In the church we have liturgical seasons.
We begin our year with the season of Advent. We celebrate Christmas and Epiphany, move into a bit of Ordinary Time, and then it's on to Ash Wednesday and the Lenten season. We celebrate Easter and its season. Then we have the day of Pentecost with its fiery red, and soon it's back to Ordinary Time.
We're into the "low season" of Ordinary Time as we approach "rally day," and we hope our church folk come back after their lazy summers of sleeping in and traveling. The truth is that the "low season" isn't an official liturgical title, but believe it or not, Ordinary Time is.
So in a world where Ordinary is boring, what's a pastor to do?
Something a little less Ordinary. So during the summer months, I try to combat the low numbers that usually result from summer vacations, before the — again nonliturgical — "rally day" back to church in September.
Each year I try for a topic that might pique the interest of my congregation. One year it was "The Shady Ladies and Bad Boys of the Bible."
Last year we did a study on heaven and hell in a series I called, "The Hereafter: Here or After?" Often I seek out a theme song. I really nailed it with "Bad to the Bone," complete with original lyrics featuring all of the Bible's worst characters.
This year I again pondered what to do to engage my churchgoers as I compete for their attention with the summer sunshine, European vacations and God's gift to Southern California — those beautiful beaches. I needed something that would entice. I came up with Truth with a capital "T" — The Gospel Truth. If that can't get 'em in, nothing will.
And so this summer's sermon series was born: "The Gospel Truth: Whose Good News Is It?"
Before going into ministry, I pursued a doctorate in the New Testament. Academia was not for me, but I love to share about academia with my church. Unfortunately, over the years, I've come to realize that as a whole, we Christians know very little about the origins of our Gospels — for whom they were written, by whom, why, when and where. We don't realize that each of the Gospels tells a different story, for a different people.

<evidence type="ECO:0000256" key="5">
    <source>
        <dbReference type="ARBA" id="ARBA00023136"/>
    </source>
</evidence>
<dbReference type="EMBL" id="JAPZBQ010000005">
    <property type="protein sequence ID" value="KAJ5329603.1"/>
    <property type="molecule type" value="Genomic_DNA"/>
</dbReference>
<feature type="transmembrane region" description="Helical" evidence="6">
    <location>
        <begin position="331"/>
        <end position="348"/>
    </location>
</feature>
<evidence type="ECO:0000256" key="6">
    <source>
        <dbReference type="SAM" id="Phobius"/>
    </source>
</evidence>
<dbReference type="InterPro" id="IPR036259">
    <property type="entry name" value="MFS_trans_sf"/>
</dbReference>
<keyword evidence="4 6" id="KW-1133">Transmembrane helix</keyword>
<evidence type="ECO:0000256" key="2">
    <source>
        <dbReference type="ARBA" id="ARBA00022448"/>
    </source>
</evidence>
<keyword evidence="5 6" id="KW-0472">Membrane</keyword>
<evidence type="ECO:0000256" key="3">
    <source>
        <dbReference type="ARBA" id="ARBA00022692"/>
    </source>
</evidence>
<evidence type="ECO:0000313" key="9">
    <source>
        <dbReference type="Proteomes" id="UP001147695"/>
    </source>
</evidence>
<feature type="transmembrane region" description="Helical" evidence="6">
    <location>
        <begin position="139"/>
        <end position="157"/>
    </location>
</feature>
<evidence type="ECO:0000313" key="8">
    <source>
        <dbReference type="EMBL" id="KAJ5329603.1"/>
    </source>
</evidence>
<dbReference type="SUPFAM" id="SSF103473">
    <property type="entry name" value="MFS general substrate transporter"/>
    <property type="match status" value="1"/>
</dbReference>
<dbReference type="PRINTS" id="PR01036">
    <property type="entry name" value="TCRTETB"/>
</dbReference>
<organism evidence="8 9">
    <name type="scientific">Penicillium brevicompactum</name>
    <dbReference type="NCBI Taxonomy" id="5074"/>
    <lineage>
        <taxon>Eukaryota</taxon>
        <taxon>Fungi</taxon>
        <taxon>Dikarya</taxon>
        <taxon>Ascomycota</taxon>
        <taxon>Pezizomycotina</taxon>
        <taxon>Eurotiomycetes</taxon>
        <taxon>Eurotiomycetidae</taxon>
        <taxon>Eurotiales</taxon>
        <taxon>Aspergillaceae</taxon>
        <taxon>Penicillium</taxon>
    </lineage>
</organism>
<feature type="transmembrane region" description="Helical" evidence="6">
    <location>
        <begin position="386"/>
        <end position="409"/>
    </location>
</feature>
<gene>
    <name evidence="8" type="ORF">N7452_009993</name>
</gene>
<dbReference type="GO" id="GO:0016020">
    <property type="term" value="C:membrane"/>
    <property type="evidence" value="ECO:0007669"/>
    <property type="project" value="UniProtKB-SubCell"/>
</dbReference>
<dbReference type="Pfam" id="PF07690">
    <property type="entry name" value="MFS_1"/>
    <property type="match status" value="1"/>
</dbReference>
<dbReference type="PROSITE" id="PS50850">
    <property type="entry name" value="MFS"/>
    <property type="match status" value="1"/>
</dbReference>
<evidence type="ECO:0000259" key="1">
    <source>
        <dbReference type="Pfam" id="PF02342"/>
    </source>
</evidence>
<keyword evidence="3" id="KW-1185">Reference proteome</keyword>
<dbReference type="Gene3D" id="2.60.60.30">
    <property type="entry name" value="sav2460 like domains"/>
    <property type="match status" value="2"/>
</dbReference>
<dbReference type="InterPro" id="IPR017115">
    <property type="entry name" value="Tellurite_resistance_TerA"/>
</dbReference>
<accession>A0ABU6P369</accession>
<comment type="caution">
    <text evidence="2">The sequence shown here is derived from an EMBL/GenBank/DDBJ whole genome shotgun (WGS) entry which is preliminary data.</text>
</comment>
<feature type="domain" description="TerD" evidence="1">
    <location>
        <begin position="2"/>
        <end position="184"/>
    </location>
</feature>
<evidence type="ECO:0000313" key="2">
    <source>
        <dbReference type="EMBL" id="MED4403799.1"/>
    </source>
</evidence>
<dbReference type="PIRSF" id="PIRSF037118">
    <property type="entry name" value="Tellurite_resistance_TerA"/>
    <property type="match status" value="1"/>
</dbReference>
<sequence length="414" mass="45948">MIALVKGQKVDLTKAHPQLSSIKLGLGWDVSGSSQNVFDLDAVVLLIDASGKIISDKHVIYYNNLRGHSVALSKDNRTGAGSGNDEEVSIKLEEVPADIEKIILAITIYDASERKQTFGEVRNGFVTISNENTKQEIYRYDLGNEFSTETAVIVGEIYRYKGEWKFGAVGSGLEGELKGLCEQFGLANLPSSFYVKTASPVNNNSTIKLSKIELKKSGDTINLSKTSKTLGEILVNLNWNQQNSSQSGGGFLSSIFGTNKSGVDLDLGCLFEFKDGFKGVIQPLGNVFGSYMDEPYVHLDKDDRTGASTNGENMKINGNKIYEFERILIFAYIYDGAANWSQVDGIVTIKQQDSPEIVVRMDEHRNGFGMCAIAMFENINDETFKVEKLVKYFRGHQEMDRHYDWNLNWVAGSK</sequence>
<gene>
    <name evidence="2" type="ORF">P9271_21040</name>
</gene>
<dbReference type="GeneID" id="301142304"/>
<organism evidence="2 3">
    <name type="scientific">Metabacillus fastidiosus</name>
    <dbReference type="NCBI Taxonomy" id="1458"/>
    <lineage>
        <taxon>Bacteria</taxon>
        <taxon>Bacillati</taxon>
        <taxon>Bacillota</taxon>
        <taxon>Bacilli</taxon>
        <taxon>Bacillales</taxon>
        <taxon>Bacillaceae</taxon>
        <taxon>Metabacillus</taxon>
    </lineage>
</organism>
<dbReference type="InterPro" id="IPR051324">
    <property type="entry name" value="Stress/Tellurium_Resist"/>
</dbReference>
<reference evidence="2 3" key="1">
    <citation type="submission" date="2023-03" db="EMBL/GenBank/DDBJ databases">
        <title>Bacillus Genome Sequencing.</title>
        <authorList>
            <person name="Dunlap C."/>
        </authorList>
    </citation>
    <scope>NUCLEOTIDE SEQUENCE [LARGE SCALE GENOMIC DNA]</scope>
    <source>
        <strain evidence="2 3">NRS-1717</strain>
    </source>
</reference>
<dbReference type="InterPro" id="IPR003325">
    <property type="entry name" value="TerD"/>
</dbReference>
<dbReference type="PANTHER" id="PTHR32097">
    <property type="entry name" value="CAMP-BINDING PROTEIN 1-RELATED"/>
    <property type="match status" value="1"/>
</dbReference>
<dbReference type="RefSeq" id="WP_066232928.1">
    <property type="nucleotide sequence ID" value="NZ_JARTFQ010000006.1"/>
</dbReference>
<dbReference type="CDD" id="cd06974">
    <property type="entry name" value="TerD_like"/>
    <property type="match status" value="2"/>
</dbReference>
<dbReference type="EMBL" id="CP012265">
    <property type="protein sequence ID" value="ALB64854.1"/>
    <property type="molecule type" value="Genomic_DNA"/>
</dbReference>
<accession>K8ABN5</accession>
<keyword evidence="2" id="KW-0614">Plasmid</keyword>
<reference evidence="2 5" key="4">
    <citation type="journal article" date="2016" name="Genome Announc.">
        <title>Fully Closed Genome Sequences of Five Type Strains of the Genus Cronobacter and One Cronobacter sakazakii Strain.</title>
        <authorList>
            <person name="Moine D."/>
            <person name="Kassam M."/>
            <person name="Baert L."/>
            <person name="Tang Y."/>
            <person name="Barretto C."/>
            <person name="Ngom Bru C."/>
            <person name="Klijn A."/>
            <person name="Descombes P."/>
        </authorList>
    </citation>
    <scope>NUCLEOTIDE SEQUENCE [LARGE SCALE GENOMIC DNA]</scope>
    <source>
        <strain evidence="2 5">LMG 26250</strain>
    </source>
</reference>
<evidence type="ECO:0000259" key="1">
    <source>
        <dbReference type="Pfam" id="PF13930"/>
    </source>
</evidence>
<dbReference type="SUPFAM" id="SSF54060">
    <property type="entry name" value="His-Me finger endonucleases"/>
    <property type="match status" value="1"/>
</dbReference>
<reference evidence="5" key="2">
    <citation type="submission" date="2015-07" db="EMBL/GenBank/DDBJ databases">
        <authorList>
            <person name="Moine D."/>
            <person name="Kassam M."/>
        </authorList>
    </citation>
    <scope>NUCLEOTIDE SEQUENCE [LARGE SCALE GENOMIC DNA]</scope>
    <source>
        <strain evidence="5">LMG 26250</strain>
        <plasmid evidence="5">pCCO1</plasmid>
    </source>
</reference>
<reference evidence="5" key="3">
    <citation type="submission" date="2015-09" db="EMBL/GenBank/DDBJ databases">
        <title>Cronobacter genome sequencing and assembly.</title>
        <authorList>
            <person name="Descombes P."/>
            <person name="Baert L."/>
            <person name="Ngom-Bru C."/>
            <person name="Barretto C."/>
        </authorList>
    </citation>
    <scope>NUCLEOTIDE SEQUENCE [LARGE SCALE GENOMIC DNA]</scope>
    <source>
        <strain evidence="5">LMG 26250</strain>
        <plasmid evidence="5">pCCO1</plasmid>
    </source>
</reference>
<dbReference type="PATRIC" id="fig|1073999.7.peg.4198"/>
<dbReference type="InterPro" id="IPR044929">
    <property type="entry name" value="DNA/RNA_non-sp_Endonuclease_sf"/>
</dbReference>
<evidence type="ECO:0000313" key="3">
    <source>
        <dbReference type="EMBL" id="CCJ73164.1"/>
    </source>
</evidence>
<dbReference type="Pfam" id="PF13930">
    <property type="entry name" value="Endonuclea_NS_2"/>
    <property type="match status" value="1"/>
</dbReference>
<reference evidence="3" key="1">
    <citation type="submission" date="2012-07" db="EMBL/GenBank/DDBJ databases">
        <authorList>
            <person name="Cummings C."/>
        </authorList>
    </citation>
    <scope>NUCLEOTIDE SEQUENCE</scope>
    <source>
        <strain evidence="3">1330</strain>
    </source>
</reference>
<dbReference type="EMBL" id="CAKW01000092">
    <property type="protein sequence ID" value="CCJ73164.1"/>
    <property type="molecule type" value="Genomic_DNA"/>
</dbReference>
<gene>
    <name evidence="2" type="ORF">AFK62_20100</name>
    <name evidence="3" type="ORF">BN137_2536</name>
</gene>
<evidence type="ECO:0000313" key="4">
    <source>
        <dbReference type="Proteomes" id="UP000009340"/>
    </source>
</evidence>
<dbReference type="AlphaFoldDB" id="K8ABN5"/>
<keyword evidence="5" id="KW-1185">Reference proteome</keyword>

So when a person claims to have the Gospel Truth, we must ask ourselves whose truth is it?
Each Sunday this summer at Fairview Community Church, we studied a different Gospel. We began with the first written, the Gospel of Mark, followed up with Matthew and Luke — the two Gospels that took their content from the Gospel of Mark and another source we call "Q."
Then we learned about the Gospel of John and its completely different Christology and writing style. And then we jumped out of the canon and looked at The Gospel of Thomas, the sayings Gospel that consists almost entirely of simple, often cryptic, sayings of Jesus. Last week, we read the controversial Gospel of Mary and examined the woman who may have been Jesus' most beloved disciple.
This Sunday we have one Gospel left to study. The newly discovered Gospel of Judas. Only brought to light within the last decade, Judas has long been considered the traitor, the disciple who turned his back on Jesus.
However, in this Gnostic text (by the way, we learned about the Gnostic community, which sought salvation through wisdom), we discover that Judas is not the betrayer who betrayed Jesus confidence but instead was fully capable of seeing Jesus' true identity and thus was the most beloved disciple.
As you can imagine, this series has been fascinating. For a pastor with an academic's heart and a preacher's voice, it has been challenging to take scholarship and make it palpable for the lay person.
And yet, for those of us who believe in a thinking faith, we know we are to be challenged, challenged by the Gospel writers and by their communities, their beliefs and their traditions, but moreover challenged by Jesus.
So I challenge you to read the Gospels: the four in your Bible and the few extra-canonical texts that exist beyond. You might just hear the challenge of Jesus himself: "You who have ears to hear: Listen."
The REV. DR. SARAH HALVERSON is the pastor of Fairview Community Church in Costa Mesa. Her sermons are available on podcast through http://www.ocfairviewchurch.org.Copyright © 2014, The Baltimore Sun